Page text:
If you love to play games online, you may already know the importance of an Ethernet connection to your console. Unfortunately, the Nintendo Switch doesn’t come with an Ethernet port built in.
This is probably due to its more portable nature; it’s designed to be taken around and outside the house rather than sticking in one spot for long periods of time. As such, many gamers have to rely on a Wi-Fi connection to get online with their Switch, which then opens the door for higher latencies online.
Thankfully, there is a way to get the Switch connected to an Ethernet connection while it’s in its dock.
How to Connect a Switch to an Ethernet Port
To do this, we need to make use of the USB ports on the side of the dock. You’re probably using these right now; they’re typically used for charging cables on external accessories.
Setup is very simple: once you have the adapter, plug it into the side of the console. Then, take an Ethernet cable and plug one end into the adapter and the other into a router’s spare Ethernet port. Now your Switch is connected to the Internet via Ethernet, but only while it sits in its dock.
With the Switch in its dock, turn it on and go to System Settings at the bottom, then selected “Wired Connection.” This will then allow you to set up a wired connection to your Switch.
As for what you can use as an Ethernet adapter, there is an official Nintendo Ethernet adapter for the Switch; however, if you do some shopping around, you’re bound to find other companies making third-party adapters that might be cheaper.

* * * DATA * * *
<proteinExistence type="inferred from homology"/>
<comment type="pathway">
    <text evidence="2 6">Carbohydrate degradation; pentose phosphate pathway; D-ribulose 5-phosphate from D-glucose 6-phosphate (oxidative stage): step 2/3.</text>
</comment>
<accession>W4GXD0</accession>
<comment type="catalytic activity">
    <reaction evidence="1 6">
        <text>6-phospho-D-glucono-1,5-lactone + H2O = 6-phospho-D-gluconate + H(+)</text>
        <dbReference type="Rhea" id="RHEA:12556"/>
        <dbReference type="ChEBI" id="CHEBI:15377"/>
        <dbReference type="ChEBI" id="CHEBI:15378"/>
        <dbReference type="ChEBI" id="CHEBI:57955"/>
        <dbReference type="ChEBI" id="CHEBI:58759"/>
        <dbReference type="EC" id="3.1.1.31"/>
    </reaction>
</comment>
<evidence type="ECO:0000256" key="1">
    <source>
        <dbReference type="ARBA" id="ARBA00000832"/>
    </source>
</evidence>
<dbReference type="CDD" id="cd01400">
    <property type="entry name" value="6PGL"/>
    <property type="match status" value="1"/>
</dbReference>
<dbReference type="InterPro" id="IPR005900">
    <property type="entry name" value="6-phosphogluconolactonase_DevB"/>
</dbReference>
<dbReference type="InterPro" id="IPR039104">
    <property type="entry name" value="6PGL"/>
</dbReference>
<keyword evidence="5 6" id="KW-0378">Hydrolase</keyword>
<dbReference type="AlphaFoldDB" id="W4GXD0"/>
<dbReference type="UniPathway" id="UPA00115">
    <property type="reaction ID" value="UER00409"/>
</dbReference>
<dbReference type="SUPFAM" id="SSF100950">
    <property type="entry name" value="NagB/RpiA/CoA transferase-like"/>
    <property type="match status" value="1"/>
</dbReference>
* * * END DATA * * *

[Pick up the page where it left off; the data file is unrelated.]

Why You Should Bother with Ethernet
It’s true that these days connection speeds over Wi-Fi are pretty good. Why should you bother with getting an Ethernet adapter when the Wi-Fi connections are fast already?
The key here isn’t so much the download speeds, as much as it is the speed between your Switch and the router. By using Wi-Fi, you introduce a little bit of delay between your Switch and the game servers. This, in turn, makes games a little laggier than normal.
If you play basic games online, you may not notice much of a difference wtih Wi-Fi; however, fighting games rely on pinpoint timing to get It right. Playing on Wi-Fi may have a few frames of delay versus Ethernet; this may sound small at first but could make or break an attack connecting in a game such as Smash Bros. Ultimate or Dragonball FighterZ.
Unfortunately, having a perfect connection depends on your opponents using Ethernet connections as well. If they haven’t bothered, you’ll still encounter bad lag in certain games despite your wired connection.
Switching Things Up
If your Switch stays in one place most of the time, and your router is somewhat nearby, you can take advantage of more stable connections using an Ethernet adapter. While most people will settle with Wi-Fi, you can do your part to decrease lag by wiring up your console.
Do you refuse to play games online unless you’re on Ethernet? Let us know below.
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